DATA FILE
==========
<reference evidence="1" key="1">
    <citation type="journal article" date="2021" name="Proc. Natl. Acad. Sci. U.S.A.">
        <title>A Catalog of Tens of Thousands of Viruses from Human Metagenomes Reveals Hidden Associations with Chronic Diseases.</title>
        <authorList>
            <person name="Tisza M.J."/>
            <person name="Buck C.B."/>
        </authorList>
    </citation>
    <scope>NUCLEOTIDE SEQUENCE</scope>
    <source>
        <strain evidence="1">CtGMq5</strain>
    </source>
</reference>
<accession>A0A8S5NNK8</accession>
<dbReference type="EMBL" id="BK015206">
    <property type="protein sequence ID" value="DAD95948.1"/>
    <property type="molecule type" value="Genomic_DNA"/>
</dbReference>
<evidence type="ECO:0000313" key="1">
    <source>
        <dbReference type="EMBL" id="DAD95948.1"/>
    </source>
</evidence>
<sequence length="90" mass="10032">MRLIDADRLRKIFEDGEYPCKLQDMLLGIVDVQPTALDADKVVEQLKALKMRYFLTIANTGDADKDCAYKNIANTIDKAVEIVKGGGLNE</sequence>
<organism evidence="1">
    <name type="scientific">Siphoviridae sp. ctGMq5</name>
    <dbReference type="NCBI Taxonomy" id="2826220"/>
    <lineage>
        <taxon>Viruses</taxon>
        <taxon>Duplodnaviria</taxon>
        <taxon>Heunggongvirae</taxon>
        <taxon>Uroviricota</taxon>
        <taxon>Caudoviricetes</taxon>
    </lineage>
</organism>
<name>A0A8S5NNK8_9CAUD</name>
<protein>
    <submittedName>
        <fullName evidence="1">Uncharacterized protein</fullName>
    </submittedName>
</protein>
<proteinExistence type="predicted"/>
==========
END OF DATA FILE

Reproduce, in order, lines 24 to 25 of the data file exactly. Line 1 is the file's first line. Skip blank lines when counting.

<sequence length="90" mass="10032">MRLIDADRLRKIFEDGEYPCKLQDMLLGIVDVQPTALDADKVVEQLKALKMRYFLTIANTGDADKDCAYKNIANTIDKAVEIVKGGGLNE</sequence>
<organism evidence="1">